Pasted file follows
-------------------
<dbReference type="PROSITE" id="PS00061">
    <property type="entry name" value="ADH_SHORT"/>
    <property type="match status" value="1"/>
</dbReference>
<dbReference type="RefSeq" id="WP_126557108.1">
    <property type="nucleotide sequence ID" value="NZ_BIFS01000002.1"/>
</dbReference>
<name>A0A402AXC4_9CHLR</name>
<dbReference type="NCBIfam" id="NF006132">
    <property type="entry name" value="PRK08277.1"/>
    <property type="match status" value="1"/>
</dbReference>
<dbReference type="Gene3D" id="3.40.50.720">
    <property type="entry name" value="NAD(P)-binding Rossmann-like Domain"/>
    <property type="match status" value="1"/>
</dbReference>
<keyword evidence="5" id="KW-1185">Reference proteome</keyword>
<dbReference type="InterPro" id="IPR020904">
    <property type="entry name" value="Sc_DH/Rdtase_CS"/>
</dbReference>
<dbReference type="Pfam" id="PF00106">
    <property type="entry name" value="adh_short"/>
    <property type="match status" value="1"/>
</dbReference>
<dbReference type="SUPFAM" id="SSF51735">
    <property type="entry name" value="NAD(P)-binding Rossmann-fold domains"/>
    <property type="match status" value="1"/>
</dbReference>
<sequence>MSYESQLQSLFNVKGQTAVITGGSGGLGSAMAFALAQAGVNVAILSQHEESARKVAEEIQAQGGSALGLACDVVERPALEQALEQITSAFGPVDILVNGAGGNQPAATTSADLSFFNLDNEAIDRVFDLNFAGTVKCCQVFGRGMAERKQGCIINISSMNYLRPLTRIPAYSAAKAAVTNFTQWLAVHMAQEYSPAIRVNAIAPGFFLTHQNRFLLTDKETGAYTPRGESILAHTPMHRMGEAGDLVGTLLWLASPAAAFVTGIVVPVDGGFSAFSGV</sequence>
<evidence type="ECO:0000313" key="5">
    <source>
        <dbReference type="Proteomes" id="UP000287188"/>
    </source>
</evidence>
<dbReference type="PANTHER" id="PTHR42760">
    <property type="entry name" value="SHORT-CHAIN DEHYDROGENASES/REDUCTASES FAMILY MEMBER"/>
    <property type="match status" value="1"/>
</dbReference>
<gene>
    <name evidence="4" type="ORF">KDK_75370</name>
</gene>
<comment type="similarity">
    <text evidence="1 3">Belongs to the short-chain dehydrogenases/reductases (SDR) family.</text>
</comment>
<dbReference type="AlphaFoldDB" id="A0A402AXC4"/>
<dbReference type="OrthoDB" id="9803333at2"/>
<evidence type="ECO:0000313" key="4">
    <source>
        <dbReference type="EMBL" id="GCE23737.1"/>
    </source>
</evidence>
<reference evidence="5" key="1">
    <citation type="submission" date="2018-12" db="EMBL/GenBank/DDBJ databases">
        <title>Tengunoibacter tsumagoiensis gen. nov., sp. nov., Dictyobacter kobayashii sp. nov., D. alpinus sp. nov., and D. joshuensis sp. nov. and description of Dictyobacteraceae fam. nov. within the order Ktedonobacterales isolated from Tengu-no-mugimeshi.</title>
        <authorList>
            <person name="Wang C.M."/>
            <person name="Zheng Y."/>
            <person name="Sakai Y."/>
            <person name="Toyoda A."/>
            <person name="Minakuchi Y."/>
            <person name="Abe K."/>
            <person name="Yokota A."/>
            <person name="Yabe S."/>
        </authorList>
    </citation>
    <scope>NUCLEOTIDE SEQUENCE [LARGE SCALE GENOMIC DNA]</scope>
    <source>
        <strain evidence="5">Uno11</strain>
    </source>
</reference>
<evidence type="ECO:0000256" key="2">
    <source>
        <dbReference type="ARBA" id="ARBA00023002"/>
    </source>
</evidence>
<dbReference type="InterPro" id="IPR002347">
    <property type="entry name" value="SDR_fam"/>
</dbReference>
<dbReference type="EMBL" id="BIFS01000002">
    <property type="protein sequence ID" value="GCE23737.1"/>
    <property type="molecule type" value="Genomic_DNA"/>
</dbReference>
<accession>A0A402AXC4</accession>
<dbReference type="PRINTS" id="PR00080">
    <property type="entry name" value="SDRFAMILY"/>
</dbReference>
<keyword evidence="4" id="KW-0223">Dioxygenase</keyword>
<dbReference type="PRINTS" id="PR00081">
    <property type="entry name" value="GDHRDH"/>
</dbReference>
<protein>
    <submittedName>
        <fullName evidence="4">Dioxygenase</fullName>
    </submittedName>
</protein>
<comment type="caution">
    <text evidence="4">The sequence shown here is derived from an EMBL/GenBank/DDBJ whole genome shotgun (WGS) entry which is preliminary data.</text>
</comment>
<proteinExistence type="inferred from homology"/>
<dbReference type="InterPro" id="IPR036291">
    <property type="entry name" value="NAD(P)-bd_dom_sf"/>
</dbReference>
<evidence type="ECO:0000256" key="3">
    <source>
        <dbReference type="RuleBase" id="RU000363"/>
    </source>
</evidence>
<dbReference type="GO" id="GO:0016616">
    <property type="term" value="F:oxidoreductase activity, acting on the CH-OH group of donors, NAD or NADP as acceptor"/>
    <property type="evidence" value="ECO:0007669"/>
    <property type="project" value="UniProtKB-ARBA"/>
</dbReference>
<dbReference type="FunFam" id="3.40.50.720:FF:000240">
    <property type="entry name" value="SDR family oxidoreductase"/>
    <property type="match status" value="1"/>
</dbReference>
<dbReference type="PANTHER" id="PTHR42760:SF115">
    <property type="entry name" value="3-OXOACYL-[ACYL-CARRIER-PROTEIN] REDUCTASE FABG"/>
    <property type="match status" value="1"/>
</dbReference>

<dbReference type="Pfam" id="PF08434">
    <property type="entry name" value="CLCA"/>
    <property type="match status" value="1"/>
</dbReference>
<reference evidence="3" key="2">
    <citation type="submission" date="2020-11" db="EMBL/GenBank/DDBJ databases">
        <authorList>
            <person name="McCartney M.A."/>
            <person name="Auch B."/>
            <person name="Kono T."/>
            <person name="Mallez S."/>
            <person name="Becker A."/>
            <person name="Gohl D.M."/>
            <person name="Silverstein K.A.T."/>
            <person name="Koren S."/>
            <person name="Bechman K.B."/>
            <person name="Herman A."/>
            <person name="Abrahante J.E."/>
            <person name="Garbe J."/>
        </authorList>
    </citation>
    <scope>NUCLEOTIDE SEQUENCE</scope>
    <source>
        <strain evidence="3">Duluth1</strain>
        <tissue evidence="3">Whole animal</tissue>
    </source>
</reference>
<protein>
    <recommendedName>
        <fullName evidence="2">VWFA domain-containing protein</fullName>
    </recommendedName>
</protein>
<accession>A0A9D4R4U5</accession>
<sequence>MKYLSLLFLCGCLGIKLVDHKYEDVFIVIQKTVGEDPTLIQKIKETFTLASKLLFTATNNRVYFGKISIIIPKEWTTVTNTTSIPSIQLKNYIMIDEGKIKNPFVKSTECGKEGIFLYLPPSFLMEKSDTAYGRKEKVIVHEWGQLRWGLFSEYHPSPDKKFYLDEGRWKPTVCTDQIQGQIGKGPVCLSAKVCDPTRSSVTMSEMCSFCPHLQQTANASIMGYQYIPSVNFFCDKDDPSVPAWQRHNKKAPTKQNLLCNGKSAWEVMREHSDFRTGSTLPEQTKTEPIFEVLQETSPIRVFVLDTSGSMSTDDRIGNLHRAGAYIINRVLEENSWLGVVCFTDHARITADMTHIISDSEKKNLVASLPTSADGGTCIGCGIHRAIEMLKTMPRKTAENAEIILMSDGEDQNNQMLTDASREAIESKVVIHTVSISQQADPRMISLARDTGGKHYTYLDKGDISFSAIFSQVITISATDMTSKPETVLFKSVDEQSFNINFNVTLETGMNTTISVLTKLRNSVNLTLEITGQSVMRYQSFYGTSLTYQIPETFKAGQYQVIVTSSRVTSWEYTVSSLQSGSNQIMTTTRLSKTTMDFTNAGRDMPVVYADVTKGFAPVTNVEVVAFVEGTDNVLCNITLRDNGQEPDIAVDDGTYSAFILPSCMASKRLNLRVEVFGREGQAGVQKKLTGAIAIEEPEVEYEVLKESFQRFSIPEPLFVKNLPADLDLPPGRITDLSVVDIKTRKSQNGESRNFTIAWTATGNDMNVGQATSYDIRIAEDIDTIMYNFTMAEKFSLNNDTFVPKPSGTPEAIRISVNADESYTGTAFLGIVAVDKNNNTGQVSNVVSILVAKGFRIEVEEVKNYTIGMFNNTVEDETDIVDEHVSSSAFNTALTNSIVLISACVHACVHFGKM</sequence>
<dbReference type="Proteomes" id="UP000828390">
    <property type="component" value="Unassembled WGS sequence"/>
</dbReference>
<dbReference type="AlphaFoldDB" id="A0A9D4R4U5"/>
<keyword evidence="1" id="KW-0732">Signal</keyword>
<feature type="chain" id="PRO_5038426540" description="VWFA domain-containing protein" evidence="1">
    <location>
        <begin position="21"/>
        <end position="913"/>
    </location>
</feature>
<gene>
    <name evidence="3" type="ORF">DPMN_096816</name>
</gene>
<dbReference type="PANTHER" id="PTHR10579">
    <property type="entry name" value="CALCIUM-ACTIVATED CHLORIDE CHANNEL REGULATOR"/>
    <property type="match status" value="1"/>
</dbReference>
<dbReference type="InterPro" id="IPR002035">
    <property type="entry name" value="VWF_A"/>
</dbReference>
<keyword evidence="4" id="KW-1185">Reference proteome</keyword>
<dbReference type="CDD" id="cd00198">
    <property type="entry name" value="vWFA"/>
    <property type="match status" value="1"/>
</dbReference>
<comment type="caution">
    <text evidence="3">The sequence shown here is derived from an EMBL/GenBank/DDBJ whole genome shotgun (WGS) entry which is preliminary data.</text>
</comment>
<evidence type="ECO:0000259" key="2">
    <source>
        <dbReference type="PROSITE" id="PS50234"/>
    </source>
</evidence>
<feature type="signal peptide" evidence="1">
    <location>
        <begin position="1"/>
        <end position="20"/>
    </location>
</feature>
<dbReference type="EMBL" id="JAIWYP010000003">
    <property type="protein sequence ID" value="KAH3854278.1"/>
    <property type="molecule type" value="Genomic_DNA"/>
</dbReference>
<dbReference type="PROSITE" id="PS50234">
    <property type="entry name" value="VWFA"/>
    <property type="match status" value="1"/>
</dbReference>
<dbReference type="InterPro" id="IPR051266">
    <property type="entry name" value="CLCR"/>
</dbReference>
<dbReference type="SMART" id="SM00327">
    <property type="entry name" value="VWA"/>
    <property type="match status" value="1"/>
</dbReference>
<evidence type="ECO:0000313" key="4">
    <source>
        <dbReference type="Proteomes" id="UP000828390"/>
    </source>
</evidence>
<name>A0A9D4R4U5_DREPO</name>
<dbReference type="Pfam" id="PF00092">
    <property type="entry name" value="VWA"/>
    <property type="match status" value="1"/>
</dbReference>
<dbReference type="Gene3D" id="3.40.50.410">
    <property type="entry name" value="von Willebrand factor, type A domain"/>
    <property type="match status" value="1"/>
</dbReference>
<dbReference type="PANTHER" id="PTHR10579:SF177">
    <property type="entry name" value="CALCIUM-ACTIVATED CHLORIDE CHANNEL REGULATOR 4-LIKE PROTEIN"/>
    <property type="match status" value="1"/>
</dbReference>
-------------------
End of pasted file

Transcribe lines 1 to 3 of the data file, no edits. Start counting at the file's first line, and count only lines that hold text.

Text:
<dbReference type="PROSITE" id="PS00061">
    <property type="entry name" value="ADH_SHORT"/>
    <property type="match status" value="1"/>